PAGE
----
Never in my life have I questioned my vocation. Even as a small child, I knew that before anything else, I was called by God to be a mother. I take that charge very seriously, and I’m completely confused by the prevailing attitude that being “just” a mother isn’t good enough.
Anyone who knows me in real life knows that I feel like Christianity, traditional values, and the family are under attack. American society in general seems to shun these ideas on which our country was founded, and in the process, the whispers of an almost-silent majority cannot be heard over the shouts of a very vocal, very active minority.
Now, before I go any further, I want to make something very clear. I am a Catholic Christian, and I’m also a Libertarian. As a Libertarian, I think folks in this country are entitled to do whatever they want, so long as it doesn’t hurt me or mine, and that’s just the way it goes. As a Catholic Christian though, I have opinions about morality, the dignity of human life, and sin. I’m entitled to my opinions just as you are entitled to yours.
In my view, respecting, accepting, and loving a person doesn’t mean that I have to agree with his or her actions. Regardless of how I feel about things that I view as sinful though, I will express my opinions respectfully. For me, it’s not hard to respect a fellow human without respecting or condoning their behavior. I simply ask for the same in kind.
Now, with that understanding of me and my perspective in mind, I want to talk about the vocation of motherhood. As I said in the beginning of this post, it seems like American society can’t respect those of us who’ve embraced motherhood as our vocation.
I’ve experienced the negative attitudes so many times in my own life. “Sarah, you’re so intelligent, and I feel like you could cure cancer or do something important if you got a job.”
Now, I know what this friend meant when she said this to me, but I couldn’t help but hear, “Sarah, devoting yourself to the job of mom isn’t that important, nor is it worthy of you and your skills. You’re better than that.”
All too often today, women who choose to be stay-at-home mothers are viewed as taking the fall-back position. Folks seem to think that there’s something wrong with a woman who “settles” for the job of mother and homemaker.
What’s worse, they seem to think that a person’s ability to be a good mother (or father, for that matter) is directly tied to their income. There’s nothing I find more offensive than the person who says, “Aren’t you done yet? Two’s expensive enough. You can’t pay for a third.”
The folks who view children as liabilities on a balance sheet amaze me. These folks forget that 100 years ago, people weren’t worried about the “cost” of another child. And before you say, “Things were different back then,”, I’ll be quick to agree. Yes, things were very different back then. Our transportation needs are much different today than they were 100 years ago, but our expectations and “needs” are much different too.
Think about it. Even into the 1930s, people solved problems by thinking them through rather than just throwing money at them. Clothes, tools, shoes, and structures were repaired, maintained, and reused rather than being deemed “trash” after very little use. In today’s society though, you’re viewed as excentric if you don’t buy everything new and throw it out the minute there’s the tiniest problem. No wonder people think children are expensive!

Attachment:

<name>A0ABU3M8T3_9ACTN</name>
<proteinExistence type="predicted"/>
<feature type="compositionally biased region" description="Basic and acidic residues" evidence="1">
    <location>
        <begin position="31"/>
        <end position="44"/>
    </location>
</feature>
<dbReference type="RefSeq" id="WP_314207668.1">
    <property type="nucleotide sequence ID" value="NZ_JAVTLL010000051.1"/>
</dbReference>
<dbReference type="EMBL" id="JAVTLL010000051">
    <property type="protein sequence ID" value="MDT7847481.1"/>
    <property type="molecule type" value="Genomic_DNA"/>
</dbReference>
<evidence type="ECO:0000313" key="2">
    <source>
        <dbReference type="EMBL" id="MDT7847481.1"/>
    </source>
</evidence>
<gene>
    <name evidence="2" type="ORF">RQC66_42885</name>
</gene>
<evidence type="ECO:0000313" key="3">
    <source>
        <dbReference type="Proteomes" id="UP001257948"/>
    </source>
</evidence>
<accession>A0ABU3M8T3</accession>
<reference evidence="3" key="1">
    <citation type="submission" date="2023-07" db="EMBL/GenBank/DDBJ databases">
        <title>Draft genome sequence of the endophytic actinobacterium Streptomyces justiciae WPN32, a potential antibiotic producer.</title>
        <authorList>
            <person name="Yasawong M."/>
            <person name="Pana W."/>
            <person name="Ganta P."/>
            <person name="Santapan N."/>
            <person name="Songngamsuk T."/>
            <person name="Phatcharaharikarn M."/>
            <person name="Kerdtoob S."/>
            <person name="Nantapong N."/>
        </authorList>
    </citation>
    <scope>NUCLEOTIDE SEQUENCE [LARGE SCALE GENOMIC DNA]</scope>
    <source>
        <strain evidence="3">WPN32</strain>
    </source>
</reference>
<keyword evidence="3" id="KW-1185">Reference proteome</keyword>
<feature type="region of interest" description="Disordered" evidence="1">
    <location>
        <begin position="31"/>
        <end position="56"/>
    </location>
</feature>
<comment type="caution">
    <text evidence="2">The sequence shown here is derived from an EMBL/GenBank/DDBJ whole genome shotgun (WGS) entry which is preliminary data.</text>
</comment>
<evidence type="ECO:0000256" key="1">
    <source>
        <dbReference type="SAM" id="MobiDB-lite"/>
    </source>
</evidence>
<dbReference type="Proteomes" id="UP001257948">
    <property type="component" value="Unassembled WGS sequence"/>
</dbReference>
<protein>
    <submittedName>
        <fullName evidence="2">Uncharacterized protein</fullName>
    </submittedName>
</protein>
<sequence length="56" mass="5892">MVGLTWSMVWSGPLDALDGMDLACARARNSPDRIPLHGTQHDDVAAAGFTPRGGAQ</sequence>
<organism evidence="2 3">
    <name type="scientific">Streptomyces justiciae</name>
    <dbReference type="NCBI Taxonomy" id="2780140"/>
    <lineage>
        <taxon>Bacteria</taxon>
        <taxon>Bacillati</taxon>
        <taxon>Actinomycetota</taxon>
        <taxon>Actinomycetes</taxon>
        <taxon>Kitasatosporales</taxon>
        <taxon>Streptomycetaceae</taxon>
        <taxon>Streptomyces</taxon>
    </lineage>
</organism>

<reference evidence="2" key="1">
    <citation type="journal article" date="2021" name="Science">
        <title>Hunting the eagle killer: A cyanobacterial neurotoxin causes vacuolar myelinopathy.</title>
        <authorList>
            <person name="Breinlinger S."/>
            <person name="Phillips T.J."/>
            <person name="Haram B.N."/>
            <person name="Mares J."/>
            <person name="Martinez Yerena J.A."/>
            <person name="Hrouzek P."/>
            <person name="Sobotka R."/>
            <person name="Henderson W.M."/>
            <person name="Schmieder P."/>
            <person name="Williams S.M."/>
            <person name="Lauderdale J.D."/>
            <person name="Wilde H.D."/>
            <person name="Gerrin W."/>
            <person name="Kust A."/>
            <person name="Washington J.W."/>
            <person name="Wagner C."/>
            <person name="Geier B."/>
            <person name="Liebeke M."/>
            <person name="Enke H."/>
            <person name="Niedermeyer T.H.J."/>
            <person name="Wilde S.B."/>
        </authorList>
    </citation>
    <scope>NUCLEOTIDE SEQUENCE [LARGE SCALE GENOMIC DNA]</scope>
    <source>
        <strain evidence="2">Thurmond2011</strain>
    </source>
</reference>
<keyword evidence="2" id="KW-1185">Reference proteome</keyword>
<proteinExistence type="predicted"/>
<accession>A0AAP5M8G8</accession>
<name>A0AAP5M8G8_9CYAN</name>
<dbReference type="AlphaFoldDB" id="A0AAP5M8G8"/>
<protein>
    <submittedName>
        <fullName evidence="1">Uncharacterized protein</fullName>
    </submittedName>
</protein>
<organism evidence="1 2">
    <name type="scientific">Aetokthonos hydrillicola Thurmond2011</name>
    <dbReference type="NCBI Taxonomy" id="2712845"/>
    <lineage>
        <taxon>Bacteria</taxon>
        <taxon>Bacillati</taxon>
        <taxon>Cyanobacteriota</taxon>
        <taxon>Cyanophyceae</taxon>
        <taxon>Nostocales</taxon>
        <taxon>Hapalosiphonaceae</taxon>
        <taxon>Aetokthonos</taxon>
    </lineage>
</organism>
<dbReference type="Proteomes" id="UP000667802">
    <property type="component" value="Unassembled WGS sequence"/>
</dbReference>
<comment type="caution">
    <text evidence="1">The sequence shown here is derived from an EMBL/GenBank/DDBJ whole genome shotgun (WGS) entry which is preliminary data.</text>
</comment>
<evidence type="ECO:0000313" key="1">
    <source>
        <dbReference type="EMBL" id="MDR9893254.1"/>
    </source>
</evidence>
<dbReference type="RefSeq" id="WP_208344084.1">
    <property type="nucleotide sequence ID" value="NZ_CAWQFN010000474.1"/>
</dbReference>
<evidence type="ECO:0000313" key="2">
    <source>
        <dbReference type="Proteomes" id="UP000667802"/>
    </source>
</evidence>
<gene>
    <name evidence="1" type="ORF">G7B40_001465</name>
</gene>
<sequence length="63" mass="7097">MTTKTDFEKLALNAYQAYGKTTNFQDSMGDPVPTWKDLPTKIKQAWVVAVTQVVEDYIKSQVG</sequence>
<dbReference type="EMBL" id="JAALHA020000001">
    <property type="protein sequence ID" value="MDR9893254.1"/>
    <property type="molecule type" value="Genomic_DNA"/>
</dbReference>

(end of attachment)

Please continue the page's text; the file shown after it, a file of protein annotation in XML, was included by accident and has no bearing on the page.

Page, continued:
Also,I can’t help but notice that the change in society’s attitude about mothers seems to coincide with hedonism in abundance! If you’re taught that it’s all about you and what feels good, of course you’re going to have a hard time with the notion that being a parent sometimes requires sacrifice, and we sacrifice because it’s the moral thing to do — not because it feels good.
Along those lines, I’ll never forget watching an episode of Wife Swap (or something like it.) There was a gal on there who had all the money a person could wish for. Her husband gave her everything she wanted, and they had two kids. Rather than devoting herself to her husband and her children, she hired folks to take care of her kids so she could shop, exercise, and dine. She did what she wanted when she wanted to, and she hardly had any contact with her children at all. I was so sad for her AND for her kids because if money was the answer, why were her kids still suffering (by not having any meaningful relationship with their parents whatsoever)? Money isn’t the answer. Being less self-centered and more responsible is all it would have taken.
In raising those kids that way though, those parents were teaching those kids that there’s nothing more to raising kids than throwing money at the problem. If I’ve said it once though, I’ve said it dozens of times. There’s a huge difference between being a parent (contributing egg or sperm to the formation of a human life) and being a “mom” or a “dad”.
Now, I have to be honest. I don’t really care what most people think about my choice to be a stay-at-home mom. For us, it was a conscious choice; it wasn’t a fall-back position because I wasn’t good enough to get a “real” job. I do wish though, that more moms would embrace their vocation rather than shying away from it. We mothers have a critical role to play in restoring hope, faith, and family in this country. It starts with us in the way that we’re mothers to our children, wives to our husbands, and sisters to our family in Christ. Our jobs are no less important than those who work outside the home, and we should never feel degraded for choosing a vocation that’s crucial to reclaiming the kind of life many Americans want.
And more important than anything else, remember that what we do matters!